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Nowadays, the subject of sustainability remains all-important. It is not only relevant in academics but also in policy, governance and practice. This is because living in sustainable conditions is increasingly recognised in almost every society. Yet, the global society continues to face challenging and unpredictable sustainability issues. Why? Natural and non-natural resources have not been profitably managed to equitably meet basic needs of people without having to destroy the resources. Humans’ contribution to climate change, for instance, has aggravated rapid rate of environmental and ecosystem destructions. The destroyed ecosystems consequently have led to a reduction in the opportunities for livelihoods, foodstuffs, jobs and thereby bolting the cycle of hunger, poverty and shelter deficits. The current real-life situations clearly show that policy lags behind in resolving these complex challenges, especially in the global South. If you are not unemployed, you are not safe, you are poor, homeless or rich but unable to effectively lead and govern well because of threats of inequality and carbon toxicity.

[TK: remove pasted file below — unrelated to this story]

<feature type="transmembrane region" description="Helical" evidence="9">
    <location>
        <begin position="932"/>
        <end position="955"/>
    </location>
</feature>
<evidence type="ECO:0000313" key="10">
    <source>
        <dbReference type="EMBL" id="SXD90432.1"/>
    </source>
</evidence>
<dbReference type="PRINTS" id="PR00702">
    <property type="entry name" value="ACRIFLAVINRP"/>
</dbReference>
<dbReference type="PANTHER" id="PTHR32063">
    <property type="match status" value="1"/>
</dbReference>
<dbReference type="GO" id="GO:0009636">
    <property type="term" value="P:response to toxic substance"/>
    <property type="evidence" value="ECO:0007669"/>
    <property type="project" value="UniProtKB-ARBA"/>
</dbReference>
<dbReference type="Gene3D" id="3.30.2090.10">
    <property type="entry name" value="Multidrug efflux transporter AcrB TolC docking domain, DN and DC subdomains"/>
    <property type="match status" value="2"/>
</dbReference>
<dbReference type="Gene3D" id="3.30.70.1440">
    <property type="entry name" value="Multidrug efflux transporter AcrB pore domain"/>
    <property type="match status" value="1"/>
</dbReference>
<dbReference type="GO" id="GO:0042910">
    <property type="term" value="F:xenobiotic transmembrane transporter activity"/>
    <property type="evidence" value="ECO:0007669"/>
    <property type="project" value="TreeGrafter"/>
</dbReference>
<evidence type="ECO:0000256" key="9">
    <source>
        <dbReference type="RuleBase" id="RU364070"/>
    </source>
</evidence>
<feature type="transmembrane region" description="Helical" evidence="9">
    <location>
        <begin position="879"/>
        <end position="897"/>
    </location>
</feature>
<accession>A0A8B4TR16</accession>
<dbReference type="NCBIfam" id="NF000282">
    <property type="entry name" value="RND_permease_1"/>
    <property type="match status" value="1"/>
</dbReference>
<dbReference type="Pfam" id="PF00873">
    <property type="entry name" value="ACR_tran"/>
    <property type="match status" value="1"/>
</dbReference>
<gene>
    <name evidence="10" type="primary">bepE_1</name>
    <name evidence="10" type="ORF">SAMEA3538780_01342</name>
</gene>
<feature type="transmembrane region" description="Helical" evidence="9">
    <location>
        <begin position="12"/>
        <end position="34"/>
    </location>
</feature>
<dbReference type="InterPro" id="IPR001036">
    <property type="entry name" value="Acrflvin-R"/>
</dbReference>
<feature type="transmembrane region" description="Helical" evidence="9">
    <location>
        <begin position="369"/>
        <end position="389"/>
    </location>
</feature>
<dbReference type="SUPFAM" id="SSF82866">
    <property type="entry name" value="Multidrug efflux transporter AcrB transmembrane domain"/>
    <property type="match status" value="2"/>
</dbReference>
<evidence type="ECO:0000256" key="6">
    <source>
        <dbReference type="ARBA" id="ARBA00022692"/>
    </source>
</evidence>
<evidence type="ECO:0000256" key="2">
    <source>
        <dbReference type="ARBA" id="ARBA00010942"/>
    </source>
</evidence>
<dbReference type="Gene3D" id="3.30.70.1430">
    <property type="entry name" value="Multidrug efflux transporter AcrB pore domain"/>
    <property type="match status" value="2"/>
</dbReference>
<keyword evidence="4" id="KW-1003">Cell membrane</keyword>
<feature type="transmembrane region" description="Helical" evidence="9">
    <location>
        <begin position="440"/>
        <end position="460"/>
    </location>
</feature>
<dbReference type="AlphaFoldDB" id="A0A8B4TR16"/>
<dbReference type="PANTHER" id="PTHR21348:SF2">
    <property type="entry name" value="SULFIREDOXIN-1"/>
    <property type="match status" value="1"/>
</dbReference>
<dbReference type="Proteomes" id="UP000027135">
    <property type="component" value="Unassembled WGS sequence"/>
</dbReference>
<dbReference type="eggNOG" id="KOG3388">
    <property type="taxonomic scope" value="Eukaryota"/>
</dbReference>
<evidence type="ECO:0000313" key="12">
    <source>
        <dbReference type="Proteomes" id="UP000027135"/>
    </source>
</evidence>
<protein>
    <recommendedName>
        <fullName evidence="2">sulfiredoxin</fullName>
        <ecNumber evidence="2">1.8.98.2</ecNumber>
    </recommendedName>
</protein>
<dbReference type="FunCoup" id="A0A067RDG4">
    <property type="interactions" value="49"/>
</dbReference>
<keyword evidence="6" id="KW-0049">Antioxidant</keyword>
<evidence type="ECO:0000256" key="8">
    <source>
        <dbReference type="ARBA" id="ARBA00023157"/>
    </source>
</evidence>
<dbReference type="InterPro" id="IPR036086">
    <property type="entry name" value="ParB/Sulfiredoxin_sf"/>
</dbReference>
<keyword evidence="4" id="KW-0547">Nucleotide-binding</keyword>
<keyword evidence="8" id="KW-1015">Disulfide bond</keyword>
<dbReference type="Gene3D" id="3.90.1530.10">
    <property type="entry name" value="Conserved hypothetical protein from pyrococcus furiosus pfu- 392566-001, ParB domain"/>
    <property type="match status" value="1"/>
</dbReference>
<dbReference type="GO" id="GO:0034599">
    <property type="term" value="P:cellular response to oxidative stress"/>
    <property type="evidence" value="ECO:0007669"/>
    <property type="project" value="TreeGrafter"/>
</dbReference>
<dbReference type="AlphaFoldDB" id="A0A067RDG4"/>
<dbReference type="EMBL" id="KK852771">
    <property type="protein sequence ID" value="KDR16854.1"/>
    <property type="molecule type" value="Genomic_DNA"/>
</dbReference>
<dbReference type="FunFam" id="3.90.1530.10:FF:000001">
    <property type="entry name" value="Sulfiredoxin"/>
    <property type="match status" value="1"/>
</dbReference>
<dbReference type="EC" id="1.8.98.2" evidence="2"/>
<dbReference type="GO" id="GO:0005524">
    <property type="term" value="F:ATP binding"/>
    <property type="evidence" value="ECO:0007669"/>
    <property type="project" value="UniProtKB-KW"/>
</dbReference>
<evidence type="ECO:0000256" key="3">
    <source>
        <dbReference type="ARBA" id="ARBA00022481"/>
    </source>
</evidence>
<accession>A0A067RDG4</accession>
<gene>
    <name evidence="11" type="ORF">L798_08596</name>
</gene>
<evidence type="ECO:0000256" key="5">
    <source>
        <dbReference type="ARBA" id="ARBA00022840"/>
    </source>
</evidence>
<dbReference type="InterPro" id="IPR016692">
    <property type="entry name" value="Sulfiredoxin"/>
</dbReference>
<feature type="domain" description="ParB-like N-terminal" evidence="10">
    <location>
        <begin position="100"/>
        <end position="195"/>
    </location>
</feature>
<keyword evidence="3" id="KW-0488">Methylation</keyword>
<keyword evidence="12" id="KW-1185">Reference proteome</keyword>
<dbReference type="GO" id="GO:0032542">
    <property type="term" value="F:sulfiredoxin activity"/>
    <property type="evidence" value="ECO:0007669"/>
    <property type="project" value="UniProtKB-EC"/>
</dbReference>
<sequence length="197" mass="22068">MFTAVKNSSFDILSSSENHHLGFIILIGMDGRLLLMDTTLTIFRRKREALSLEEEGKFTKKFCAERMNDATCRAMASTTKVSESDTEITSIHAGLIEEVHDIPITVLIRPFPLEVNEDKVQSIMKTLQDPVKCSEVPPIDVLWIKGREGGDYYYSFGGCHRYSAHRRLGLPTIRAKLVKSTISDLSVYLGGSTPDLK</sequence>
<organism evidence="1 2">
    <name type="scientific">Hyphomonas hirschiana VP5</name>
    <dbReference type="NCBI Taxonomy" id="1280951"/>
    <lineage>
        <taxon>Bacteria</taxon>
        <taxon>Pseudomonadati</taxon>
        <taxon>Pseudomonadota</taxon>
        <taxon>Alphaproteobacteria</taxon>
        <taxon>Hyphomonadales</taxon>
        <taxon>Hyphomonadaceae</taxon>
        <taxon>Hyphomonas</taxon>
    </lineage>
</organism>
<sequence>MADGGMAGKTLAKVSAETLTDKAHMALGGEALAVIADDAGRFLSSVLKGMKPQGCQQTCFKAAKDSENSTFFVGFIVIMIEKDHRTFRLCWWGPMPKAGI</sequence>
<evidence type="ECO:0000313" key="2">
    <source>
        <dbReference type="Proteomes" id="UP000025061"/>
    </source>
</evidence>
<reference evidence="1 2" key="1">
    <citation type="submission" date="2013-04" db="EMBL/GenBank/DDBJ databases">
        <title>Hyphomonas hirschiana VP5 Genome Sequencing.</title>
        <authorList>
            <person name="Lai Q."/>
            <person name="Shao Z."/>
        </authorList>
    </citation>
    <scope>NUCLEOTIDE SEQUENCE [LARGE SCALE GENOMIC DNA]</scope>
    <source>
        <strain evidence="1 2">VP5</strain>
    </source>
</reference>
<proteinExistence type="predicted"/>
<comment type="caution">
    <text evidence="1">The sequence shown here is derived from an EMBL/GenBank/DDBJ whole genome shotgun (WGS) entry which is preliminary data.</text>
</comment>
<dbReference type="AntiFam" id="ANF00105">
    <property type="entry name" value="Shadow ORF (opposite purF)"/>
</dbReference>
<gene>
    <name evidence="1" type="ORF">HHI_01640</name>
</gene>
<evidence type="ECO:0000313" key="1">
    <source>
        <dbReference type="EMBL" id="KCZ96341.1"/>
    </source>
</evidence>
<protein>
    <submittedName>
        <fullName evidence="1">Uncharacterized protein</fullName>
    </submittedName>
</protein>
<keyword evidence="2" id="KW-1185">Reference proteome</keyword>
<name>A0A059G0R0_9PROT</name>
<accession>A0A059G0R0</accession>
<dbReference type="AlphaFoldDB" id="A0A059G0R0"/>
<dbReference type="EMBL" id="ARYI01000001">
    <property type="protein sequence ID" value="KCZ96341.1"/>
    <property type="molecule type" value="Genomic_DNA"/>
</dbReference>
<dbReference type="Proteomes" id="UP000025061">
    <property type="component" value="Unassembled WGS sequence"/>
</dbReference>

Another example is that unplanned cities are now confronted with enduring slums, climate-induced migration and youth joblessness. No single day passes without disturbing news about environmental issues and natural disasters such as conflicts, wildlife thefts, fires, mudslides, floods and pollutions. In both print and online social media in various parts of the world, videos and text messages related to severe degradation of the natural environment have been published to substantiate a need for collective action to reverse the undesirable trends. The disasters are rendering political and socio-economic sustainability structures more and more vulnerable, for which policies are required to coordinate resources, peoples and institutions to redress.